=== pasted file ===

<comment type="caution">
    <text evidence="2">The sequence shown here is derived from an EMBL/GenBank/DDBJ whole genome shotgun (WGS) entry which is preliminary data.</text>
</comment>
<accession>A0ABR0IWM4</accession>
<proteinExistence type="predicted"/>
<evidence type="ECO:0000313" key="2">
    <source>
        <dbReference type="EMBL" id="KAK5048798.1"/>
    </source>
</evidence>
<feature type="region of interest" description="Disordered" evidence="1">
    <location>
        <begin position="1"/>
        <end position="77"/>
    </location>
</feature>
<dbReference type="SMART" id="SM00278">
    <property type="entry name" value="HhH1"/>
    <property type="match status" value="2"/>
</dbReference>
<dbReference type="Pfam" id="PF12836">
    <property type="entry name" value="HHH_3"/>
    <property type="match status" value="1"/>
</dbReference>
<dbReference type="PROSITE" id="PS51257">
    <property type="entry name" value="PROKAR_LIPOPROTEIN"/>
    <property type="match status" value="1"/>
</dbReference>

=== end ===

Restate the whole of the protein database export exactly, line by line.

<comment type="caution">
    <text evidence="2">The sequence shown here is derived from an EMBL/GenBank/DDBJ whole genome shotgun (WGS) entry which is preliminary data.</text>
</comment>
<accession>A0ABR0IWM4</accession>
<proteinExistence type="predicted"/>
<evidence type="ECO:0000313" key="2">
    <source>
        <dbReference type="EMBL" id="KAK5048798.1"/>
    </source>
</evidence>
<feature type="region of interest" description="Disordered" evidence="1">
    <location>
        <begin position="1"/>
        <end position="77"/>
    </location>
</feature>
<dbReference type="SMART" id="SM00278">
    <property type="entry name" value="HhH1"/>
    <property type="match status" value="2"/>
</dbReference>
<dbReference type="Pfam" id="PF12836">
    <property type="entry name" value="HHH_3"/>
    <property type="match status" value="1"/>
</dbReference>
<dbReference type="PROSITE" id="PS51257">
    <property type="entry name" value="PROKAR_LIPOPROTEIN"/>
    <property type="match status" value="1"/>
</dbReference>